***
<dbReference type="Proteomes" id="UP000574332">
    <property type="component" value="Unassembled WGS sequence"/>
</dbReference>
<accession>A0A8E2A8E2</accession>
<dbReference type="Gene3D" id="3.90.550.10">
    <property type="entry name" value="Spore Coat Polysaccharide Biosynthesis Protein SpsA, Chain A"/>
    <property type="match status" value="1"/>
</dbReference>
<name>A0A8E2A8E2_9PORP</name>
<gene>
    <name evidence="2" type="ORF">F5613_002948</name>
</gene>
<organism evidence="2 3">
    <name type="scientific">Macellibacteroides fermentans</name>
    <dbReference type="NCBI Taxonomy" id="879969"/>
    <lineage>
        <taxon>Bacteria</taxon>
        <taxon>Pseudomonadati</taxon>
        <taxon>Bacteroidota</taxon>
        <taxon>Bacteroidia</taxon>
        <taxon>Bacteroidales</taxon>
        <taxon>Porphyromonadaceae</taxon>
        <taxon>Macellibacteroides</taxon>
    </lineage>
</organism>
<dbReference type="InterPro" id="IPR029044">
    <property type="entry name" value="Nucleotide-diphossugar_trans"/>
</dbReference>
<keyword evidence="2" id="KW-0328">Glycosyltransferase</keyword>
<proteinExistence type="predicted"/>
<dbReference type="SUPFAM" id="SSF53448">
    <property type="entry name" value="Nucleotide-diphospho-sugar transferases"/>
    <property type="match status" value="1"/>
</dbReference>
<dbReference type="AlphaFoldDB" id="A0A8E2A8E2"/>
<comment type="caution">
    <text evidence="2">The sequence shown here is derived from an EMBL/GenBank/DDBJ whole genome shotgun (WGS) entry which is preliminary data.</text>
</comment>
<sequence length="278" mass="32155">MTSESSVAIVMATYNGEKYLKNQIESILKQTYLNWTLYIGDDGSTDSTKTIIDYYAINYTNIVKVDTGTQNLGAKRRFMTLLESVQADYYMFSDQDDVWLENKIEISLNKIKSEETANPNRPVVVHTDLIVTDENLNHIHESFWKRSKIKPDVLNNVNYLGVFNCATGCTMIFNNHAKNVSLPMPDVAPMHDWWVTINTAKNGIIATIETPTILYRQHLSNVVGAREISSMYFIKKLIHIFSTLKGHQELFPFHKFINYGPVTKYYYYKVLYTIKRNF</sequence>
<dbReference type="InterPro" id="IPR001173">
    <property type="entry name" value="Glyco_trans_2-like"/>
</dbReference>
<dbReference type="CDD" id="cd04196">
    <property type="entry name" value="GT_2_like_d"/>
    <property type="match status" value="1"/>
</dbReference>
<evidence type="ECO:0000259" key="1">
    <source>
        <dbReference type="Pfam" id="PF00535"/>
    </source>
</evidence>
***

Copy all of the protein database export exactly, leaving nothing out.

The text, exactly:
<dbReference type="Proteomes" id="UP000574332">
    <property type="component" value="Unassembled WGS sequence"/>
</dbReference>
<accession>A0A8E2A8E2</accession>
<dbReference type="Gene3D" id="3.90.550.10">
    <property type="entry name" value="Spore Coat Polysaccharide Biosynthesis Protein SpsA, Chain A"/>
    <property type="match status" value="1"/>
</dbReference>
<name>A0A8E2A8E2_9PORP</name>
<gene>
    <name evidence="2" type="ORF">F5613_002948</name>
</gene>
<organism evidence="2 3">
    <name type="scientific">Macellibacteroides fermentans</name>
    <dbReference type="NCBI Taxonomy" id="879969"/>
    <lineage>
        <taxon>Bacteria</taxon>
        <taxon>Pseudomonadati</taxon>
        <taxon>Bacteroidota</taxon>
        <taxon>Bacteroidia</taxon>
        <taxon>Bacteroidales</taxon>
        <taxon>Porphyromonadaceae</taxon>
        <taxon>Macellibacteroides</taxon>
    </lineage>
</organism>
<dbReference type="InterPro" id="IPR029044">
    <property type="entry name" value="Nucleotide-diphossugar_trans"/>
</dbReference>
<keyword evidence="2" id="KW-0328">Glycosyltransferase</keyword>
<proteinExistence type="predicted"/>
<dbReference type="SUPFAM" id="SSF53448">
    <property type="entry name" value="Nucleotide-diphospho-sugar transferases"/>
    <property type="match status" value="1"/>
</dbReference>
<dbReference type="AlphaFoldDB" id="A0A8E2A8E2"/>
<comment type="caution">
    <text evidence="2">The sequence shown here is derived from an EMBL/GenBank/DDBJ whole genome shotgun (WGS) entry which is preliminary data.</text>
</comment>
<sequence length="278" mass="32155">MTSESSVAIVMATYNGEKYLKNQIESILKQTYLNWTLYIGDDGSTDSTKTIIDYYAINYTNIVKVDTGTQNLGAKRRFMTLLESVQADYYMFSDQDDVWLENKIEISLNKIKSEETANPNRPVVVHTDLIVTDENLNHIHESFWKRSKIKPDVLNNVNYLGVFNCATGCTMIFNNHAKNVSLPMPDVAPMHDWWVTINTAKNGIIATIETPTILYRQHLSNVVGAREISSMYFIKKLIHIFSTLKGHQELFPFHKFINYGPVTKYYYYKVLYTIKRNF</sequence>
<dbReference type="InterPro" id="IPR001173">
    <property type="entry name" value="Glyco_trans_2-like"/>
</dbReference>
<dbReference type="CDD" id="cd04196">
    <property type="entry name" value="GT_2_like_d"/>
    <property type="match status" value="1"/>
</dbReference>
<evidence type="ECO:0000259" key="1">
    <source>
        <dbReference type="Pfam" id="PF00535"/>
    </source>
</evidence>